While I was reading this book, I had my own moment of slight ingenuity. I was thinking about how I have had a hard time opening cabinet doors that have a flat plate on the corner that needs to be pushed and then some spring is released and the door pops out. I always try to put my finger in the small gap between the door and the cabinet and pull it out. I thought it might be nice if you could make a small depression on the plate, big enough the size of a finger, to indicate that the plate needs to be pushed to open the door.
Feedback: The author talks about how important it is for the system to give the user feedback, for the action they have performed, to assure that they have completed the task successfully. You do not want people sitting there thinking the machine is doing something when it is doing nothing or even vice versa. Feedback can be provided by sound (buzz when the microwave door opens), lights (caps lock is on), tactile (pressing a button on a telephone), et al. These are examples of feedback provided after an action has been performed. One of the examples that the author gives, is for providing feedback, even before an action is performed. This is about designing aircraft switches for landing gear and wing control, which I thought was ingenious given the risk involved in flying an airplane. He suggests that we create the landing gear switch shaped like a tire, whereas the switch that operates the wings shaped like a flat plate. When the pilot is working with these switches, the tactile feedback of touching a flat plate versus a round knob would have a much bigger chance of reducing error as opposed to having both the switches feel the same, especially in pressure situations.
Constraints and forcing functions: Constraints can be used very effectively to better design products. For example, keys for locks are designed in such a way that it goes in only one way, which is a constraint that is built into the system to avoid making errors. Computer programs do this well these days with disabling certain options on the screen when they are not applicable to the user. Washing machines do not let you open the door when the system is running to avoid possible mishap. The author talks about other types of constraints like cultural constraints. An example of this would be when creating a LEGO model of motorcycle driver, the user knows to build the model with the motorcycle driver facing forward because it is the only possible way the driver can drive safely. The author issues a word of caution in using constraints because sometimes they can be a source of annoyance. You would know what I am talking about, if you have been in a situation where you are carrying stuff in your car and you place a heavy bag on the passengers seat and the seat belt buzzer goes off when you start driving the car. It would be dangerous if the driver permanently disabled the passenger seat belt warning. What I have seen happen is that the seat belt warning beeps for a while and then displays a warning on the dashboard to indicate the non-compliance, which is not so annoying.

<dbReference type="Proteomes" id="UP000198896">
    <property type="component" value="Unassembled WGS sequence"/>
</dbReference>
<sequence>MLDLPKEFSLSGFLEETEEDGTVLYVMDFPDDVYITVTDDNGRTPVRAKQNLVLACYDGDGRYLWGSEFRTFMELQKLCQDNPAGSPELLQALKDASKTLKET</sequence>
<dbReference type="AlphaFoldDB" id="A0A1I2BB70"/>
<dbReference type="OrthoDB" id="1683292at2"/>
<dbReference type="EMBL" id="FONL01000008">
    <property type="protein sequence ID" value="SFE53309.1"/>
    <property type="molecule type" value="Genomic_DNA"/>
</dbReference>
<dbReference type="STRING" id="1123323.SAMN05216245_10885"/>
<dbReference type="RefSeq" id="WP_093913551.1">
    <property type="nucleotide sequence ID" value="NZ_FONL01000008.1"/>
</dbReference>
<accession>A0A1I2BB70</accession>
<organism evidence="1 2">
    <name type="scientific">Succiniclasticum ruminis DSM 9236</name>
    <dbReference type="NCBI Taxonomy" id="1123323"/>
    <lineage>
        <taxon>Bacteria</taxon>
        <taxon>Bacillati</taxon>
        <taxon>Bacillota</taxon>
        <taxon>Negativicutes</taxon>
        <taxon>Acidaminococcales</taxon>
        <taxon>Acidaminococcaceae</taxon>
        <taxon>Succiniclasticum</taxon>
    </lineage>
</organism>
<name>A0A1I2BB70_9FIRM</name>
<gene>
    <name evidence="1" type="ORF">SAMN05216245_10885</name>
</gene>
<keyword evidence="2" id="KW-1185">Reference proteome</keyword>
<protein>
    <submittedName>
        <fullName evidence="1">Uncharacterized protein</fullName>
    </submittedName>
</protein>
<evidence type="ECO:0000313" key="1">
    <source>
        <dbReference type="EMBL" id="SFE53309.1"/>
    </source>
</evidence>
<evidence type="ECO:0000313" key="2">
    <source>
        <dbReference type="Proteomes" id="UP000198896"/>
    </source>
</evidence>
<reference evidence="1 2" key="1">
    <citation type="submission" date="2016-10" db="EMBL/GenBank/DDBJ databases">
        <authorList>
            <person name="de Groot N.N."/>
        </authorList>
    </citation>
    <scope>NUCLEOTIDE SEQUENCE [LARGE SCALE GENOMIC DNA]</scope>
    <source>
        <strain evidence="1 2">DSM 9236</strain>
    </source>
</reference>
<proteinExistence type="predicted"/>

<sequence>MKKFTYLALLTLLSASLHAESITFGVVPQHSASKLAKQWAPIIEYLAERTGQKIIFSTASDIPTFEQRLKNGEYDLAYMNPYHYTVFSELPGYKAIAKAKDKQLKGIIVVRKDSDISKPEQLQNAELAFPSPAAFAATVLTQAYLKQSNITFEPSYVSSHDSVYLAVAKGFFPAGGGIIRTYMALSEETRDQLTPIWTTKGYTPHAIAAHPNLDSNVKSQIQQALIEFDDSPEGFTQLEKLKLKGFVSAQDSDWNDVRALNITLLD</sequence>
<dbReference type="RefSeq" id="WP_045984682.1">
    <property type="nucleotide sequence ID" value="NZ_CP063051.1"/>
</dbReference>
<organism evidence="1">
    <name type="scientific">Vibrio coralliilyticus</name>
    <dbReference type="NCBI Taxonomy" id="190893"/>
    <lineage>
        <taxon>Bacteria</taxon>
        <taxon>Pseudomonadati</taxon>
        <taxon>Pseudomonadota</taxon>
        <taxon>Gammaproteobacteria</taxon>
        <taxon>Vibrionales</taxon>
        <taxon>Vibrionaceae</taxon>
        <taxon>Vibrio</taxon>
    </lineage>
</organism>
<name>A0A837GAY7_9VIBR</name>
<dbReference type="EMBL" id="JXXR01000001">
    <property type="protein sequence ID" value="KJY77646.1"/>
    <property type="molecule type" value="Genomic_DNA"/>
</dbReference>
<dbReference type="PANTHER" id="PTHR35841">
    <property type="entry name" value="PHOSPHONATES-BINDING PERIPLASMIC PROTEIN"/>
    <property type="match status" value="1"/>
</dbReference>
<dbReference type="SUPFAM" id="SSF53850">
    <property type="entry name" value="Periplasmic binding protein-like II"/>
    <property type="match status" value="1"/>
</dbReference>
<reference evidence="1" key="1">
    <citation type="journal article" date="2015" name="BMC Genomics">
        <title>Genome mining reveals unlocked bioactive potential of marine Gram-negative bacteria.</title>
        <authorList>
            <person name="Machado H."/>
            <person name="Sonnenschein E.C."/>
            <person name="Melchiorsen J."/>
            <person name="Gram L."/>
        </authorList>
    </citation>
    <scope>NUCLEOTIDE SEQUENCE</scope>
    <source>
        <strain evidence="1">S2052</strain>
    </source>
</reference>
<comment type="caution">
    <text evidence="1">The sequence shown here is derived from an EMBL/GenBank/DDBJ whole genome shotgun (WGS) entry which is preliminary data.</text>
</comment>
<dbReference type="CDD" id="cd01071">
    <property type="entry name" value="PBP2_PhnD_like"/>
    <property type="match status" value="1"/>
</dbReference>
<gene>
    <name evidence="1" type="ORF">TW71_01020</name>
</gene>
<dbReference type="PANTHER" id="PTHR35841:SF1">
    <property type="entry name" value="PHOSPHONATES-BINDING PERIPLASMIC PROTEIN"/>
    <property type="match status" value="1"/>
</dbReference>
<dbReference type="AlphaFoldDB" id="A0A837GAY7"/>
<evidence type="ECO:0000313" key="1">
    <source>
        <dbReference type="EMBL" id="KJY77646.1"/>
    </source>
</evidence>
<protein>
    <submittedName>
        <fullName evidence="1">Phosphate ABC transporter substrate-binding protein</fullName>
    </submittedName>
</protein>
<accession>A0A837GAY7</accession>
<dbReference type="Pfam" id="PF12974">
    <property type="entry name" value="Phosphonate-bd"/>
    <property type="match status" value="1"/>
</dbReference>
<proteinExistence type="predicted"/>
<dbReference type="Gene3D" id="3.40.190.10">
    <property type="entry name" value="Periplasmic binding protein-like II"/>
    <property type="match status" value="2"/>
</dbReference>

So what do I think of the book? I think it is great. It is very insightful. I got a little lost in the middle where it starts to talk a lot about psychology but there was always something that piqued my interest. The other thing I liked about the book is the book itself. Its nice and concise with 200 odd pages. I think books with about that size are perfect. They are easy to carry around, not too long yet enough to give a good understanding of about anything in the universe.
When I first started reading the book, I thought all these issues were minor, trivial or first-world problems1. Then as I started thinking more about it, I realized how important the problem is of fixing the usability of everyday things like train doors, aircraft switches, car windows, gas burner switches, et al. The problem only gets worse when you think of operating these devices in a panic situation. We have been producing fantastic devices until now but not paying a lot of attention to usability and I think that should be one of our top priorities going forward.